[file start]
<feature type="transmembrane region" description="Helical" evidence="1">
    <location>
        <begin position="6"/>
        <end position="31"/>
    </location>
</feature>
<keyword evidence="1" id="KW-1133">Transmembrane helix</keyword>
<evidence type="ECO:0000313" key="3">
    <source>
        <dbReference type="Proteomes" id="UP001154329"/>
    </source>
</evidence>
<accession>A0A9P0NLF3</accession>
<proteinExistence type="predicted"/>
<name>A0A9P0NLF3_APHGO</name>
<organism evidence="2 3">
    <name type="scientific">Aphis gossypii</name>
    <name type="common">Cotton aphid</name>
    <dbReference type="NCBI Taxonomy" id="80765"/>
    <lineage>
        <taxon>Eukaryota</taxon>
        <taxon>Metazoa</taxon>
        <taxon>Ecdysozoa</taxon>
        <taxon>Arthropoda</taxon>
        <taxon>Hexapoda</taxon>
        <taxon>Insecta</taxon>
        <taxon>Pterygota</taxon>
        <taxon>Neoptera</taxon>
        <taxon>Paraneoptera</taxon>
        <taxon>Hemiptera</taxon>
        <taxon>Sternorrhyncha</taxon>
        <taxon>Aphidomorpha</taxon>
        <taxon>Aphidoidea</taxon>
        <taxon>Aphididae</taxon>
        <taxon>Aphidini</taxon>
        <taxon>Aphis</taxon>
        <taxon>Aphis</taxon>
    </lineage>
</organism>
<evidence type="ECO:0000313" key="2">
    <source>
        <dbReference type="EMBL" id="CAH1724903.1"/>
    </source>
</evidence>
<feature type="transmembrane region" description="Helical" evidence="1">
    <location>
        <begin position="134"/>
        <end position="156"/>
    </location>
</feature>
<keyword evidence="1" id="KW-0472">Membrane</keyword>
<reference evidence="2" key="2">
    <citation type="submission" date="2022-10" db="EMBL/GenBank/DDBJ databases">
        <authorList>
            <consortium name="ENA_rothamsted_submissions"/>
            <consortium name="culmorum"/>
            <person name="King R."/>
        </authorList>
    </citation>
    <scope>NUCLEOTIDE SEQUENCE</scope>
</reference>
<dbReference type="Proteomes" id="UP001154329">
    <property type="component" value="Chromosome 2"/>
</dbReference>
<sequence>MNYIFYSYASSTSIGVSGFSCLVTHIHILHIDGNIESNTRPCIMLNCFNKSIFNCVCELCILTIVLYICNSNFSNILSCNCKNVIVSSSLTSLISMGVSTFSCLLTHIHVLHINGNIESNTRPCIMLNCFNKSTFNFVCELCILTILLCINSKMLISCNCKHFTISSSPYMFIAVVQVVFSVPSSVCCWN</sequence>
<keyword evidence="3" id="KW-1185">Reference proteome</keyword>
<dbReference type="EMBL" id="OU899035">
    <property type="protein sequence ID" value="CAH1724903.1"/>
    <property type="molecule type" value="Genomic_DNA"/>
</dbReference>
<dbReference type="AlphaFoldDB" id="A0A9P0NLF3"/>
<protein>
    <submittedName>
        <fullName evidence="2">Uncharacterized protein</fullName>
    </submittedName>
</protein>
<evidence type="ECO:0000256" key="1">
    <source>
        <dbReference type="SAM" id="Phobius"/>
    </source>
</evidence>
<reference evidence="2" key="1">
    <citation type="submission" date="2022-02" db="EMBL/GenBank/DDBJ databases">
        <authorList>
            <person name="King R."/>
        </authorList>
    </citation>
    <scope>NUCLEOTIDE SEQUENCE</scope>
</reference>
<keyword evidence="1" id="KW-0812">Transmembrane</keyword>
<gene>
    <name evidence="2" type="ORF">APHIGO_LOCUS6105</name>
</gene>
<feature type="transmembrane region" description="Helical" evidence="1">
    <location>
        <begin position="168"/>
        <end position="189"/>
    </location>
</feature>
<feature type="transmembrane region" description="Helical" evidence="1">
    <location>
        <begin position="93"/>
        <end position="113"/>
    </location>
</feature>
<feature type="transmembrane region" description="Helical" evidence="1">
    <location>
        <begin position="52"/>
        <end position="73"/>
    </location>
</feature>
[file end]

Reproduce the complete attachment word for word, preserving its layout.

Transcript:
<feature type="transmembrane region" description="Helical" evidence="1">
    <location>
        <begin position="6"/>
        <end position="31"/>
    </location>
</feature>
<keyword evidence="1" id="KW-1133">Transmembrane helix</keyword>
<evidence type="ECO:0000313" key="3">
    <source>
        <dbReference type="Proteomes" id="UP001154329"/>
    </source>
</evidence>
<accession>A0A9P0NLF3</accession>
<proteinExistence type="predicted"/>
<name>A0A9P0NLF3_APHGO</name>
<organism evidence="2 3">
    <name type="scientific">Aphis gossypii</name>
    <name type="common">Cotton aphid</name>
    <dbReference type="NCBI Taxonomy" id="80765"/>
    <lineage>
        <taxon>Eukaryota</taxon>
        <taxon>Metazoa</taxon>
        <taxon>Ecdysozoa</taxon>
        <taxon>Arthropoda</taxon>
        <taxon>Hexapoda</taxon>
        <taxon>Insecta</taxon>
        <taxon>Pterygota</taxon>
        <taxon>Neoptera</taxon>
        <taxon>Paraneoptera</taxon>
        <taxon>Hemiptera</taxon>
        <taxon>Sternorrhyncha</taxon>
        <taxon>Aphidomorpha</taxon>
        <taxon>Aphidoidea</taxon>
        <taxon>Aphididae</taxon>
        <taxon>Aphidini</taxon>
        <taxon>Aphis</taxon>
        <taxon>Aphis</taxon>
    </lineage>
</organism>
<evidence type="ECO:0000313" key="2">
    <source>
        <dbReference type="EMBL" id="CAH1724903.1"/>
    </source>
</evidence>
<feature type="transmembrane region" description="Helical" evidence="1">
    <location>
        <begin position="134"/>
        <end position="156"/>
    </location>
</feature>
<keyword evidence="1" id="KW-0472">Membrane</keyword>
<reference evidence="2" key="2">
    <citation type="submission" date="2022-10" db="EMBL/GenBank/DDBJ databases">
        <authorList>
            <consortium name="ENA_rothamsted_submissions"/>
            <consortium name="culmorum"/>
            <person name="King R."/>
        </authorList>
    </citation>
    <scope>NUCLEOTIDE SEQUENCE</scope>
</reference>
<dbReference type="Proteomes" id="UP001154329">
    <property type="component" value="Chromosome 2"/>
</dbReference>
<sequence>MNYIFYSYASSTSIGVSGFSCLVTHIHILHIDGNIESNTRPCIMLNCFNKSIFNCVCELCILTIVLYICNSNFSNILSCNCKNVIVSSSLTSLISMGVSTFSCLLTHIHVLHINGNIESNTRPCIMLNCFNKSTFNFVCELCILTILLCINSKMLISCNCKHFTISSSPYMFIAVVQVVFSVPSSVCCWN</sequence>
<keyword evidence="3" id="KW-1185">Reference proteome</keyword>
<dbReference type="EMBL" id="OU899035">
    <property type="protein sequence ID" value="CAH1724903.1"/>
    <property type="molecule type" value="Genomic_DNA"/>
</dbReference>
<dbReference type="AlphaFoldDB" id="A0A9P0NLF3"/>
<protein>
    <submittedName>
        <fullName evidence="2">Uncharacterized protein</fullName>
    </submittedName>
</protein>
<evidence type="ECO:0000256" key="1">
    <source>
        <dbReference type="SAM" id="Phobius"/>
    </source>
</evidence>
<reference evidence="2" key="1">
    <citation type="submission" date="2022-02" db="EMBL/GenBank/DDBJ databases">
        <authorList>
            <person name="King R."/>
        </authorList>
    </citation>
    <scope>NUCLEOTIDE SEQUENCE</scope>
</reference>
<keyword evidence="1" id="KW-0812">Transmembrane</keyword>
<gene>
    <name evidence="2" type="ORF">APHIGO_LOCUS6105</name>
</gene>
<feature type="transmembrane region" description="Helical" evidence="1">
    <location>
        <begin position="168"/>
        <end position="189"/>
    </location>
</feature>
<feature type="transmembrane region" description="Helical" evidence="1">
    <location>
        <begin position="93"/>
        <end position="113"/>
    </location>
</feature>
<feature type="transmembrane region" description="Helical" evidence="1">
    <location>
        <begin position="52"/>
        <end position="73"/>
    </location>
</feature>